Review: The Eyes of Tamburah

The Eyes of Tamburah The Eyes of Tamburah by Maria V. Snyder
My rating: 4 of 5 stars

3.75 Stars, bumped to 4 because this really should be published in the US, Harper Voyager. Come on!

Popular YA author Maria V. Snyder (Study series, Glass series) has begun her new Archives of the Invisible Sword series by introducing us to Shyla, a young woman who is largely ostracized in her community thanks to her blonde hair. Dubbed "Sun-Kissed" by those around her, the fate that usually awaits the fair-haired is death in the searing desert above Zirdai. Zirdai is an underground city where the deepest levels represent safety from lethal sun exposure and access to water. The deepest levels of this subterranean world are those occupied by the Water Prince and the Heliacal Priestess (who would love to see Shyla thrown out to die from sun exposure) the two powerful and opposing forces of Zirdai. Raised until age eighteen by monks who rescued her from being a sacrifice to the Sun Goddess, Shyla has kept a low profile after choosing to live in Zirdai, rather than becoming a monk like those who rescued her. She is living on the edge of safety, on level three, eking out a living doing historical artifact research until her friend Banqui loses a legendary treasure that her research helped him find. The Eyes of Tamburah, a relic that supposedly grants the possessor magical powers, is sought by the two opposing powers of Zirdai who are more than a bit dissatisfied upon hearing Banqui say they have been stolen from him. When he is arrested for their theft by the Water Prince, a man with a reputation for torture, Shyla seeks to help her only friend recover the lost Eyes.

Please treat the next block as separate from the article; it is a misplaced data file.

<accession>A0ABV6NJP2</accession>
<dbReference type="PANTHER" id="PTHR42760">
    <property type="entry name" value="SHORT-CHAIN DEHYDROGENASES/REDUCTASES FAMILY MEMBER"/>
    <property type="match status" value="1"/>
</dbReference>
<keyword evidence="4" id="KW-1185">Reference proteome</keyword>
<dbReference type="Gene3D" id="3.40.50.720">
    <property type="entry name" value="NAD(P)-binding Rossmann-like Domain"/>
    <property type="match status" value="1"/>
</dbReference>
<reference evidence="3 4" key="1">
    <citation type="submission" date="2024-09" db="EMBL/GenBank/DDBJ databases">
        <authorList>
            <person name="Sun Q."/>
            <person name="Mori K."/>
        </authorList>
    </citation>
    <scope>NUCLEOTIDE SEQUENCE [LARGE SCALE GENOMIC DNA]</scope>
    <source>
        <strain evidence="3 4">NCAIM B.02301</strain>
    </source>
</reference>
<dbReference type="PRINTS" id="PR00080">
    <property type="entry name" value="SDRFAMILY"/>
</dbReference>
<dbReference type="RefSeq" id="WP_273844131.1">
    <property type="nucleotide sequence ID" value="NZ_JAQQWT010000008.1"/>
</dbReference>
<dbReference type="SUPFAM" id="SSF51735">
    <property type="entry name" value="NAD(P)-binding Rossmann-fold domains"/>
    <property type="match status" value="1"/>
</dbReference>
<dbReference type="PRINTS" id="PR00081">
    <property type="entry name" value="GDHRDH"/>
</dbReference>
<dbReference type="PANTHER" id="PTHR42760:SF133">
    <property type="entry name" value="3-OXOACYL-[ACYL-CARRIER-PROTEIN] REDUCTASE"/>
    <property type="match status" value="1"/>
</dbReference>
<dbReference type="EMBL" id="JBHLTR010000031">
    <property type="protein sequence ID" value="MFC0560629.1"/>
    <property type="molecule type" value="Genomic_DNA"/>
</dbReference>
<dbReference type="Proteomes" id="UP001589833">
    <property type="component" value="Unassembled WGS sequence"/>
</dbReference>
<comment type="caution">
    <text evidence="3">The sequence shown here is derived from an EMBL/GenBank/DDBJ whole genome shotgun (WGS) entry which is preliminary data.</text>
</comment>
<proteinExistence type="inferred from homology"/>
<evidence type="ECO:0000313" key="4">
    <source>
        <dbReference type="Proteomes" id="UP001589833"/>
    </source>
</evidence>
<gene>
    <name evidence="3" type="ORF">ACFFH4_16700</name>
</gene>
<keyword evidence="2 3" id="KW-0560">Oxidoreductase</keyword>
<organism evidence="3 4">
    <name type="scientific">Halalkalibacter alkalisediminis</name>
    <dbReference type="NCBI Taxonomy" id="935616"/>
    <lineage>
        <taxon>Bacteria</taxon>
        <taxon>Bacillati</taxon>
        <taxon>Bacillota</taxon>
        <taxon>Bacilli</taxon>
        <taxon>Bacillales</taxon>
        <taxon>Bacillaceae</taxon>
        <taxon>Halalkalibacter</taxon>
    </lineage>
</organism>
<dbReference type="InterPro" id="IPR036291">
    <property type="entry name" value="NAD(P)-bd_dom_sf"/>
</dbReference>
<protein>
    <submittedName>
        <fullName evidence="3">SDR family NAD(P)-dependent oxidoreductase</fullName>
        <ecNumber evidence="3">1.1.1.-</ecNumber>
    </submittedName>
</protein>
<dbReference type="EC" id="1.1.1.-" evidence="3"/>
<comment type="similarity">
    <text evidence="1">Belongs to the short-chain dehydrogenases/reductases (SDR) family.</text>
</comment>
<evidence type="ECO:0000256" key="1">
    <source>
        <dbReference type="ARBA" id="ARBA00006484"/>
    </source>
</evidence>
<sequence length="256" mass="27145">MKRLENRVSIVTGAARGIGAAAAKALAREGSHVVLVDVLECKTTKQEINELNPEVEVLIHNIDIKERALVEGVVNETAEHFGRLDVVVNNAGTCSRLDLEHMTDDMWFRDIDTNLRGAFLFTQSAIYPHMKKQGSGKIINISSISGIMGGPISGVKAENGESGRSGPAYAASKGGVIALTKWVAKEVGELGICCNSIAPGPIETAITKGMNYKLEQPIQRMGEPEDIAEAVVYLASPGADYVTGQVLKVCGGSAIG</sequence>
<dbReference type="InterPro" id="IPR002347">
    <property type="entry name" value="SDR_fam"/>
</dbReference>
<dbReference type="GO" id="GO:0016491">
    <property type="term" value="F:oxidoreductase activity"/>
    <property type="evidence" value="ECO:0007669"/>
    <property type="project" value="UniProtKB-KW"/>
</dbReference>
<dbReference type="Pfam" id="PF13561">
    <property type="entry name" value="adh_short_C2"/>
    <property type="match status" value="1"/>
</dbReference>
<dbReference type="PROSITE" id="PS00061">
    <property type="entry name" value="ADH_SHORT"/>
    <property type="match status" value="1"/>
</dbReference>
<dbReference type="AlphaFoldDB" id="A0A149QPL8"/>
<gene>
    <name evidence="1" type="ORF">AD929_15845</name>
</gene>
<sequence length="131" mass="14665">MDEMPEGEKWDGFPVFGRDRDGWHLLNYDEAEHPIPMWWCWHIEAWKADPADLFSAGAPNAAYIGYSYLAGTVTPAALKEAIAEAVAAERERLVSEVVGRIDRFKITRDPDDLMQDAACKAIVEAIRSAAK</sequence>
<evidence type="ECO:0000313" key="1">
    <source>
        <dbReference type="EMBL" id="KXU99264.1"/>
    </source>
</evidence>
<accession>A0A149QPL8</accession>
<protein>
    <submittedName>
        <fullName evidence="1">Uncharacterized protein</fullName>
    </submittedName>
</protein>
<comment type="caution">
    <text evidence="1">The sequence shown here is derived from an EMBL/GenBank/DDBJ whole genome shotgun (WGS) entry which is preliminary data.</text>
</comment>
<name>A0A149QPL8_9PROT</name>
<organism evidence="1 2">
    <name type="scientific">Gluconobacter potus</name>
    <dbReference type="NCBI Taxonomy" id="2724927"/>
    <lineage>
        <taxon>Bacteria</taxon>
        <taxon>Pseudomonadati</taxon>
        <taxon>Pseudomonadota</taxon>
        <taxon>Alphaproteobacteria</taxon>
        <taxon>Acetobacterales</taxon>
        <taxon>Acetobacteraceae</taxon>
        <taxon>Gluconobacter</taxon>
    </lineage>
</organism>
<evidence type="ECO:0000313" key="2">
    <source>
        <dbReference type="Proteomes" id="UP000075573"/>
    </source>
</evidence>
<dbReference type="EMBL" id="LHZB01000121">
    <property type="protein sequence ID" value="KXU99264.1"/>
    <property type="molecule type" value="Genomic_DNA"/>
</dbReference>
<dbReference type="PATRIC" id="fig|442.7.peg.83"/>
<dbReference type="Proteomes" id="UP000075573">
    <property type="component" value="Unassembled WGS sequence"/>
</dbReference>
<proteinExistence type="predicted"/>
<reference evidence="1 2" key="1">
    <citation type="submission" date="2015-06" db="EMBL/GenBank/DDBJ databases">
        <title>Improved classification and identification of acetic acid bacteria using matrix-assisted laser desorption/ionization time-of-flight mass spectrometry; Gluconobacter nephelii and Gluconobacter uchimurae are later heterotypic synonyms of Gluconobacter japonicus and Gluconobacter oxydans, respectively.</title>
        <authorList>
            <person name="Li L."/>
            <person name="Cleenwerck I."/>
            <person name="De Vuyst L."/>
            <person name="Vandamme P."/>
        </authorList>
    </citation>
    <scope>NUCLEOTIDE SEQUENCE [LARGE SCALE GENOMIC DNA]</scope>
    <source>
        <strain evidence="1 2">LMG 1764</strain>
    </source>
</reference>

Snyder has created aa fascinating world in Zirdai. In a pronounced difference from her earlier Inside Out series, the deeper levels of Zirdai are for the most privileged as they are better distanced from the unforgiving sun. Shyla is a lonely character for whom the reader feels great sympathy. Unfortunately, I didn't always feel that some of the secondary characters were as well drawn as Shyla and some of the turnabouts for characters like Rendor and Jayden felt a bit thin. The pacing of the novel slowed in a few places as Shyla is forced to go up and down again and again through the levels of Zirdai, in pursuit of items or information that will help her in the task of recovering the Eyes and freeing Banqui. I was also left with uncertainty about several figures in the story based on where the Eyes are actually finally located. I'm hoping a lot will be cleared up with 2020's publication of the second book in the series, The City of Zirdai. And I hope that HarperCollins will get a move on publishing this novel in the USA.

CW: mentions/brief descriptions of torture, something that may give nightmares to readers that the protagonist chooses to do, and scenes of tight spaces that may be difficult to read for those with claustrophobia.

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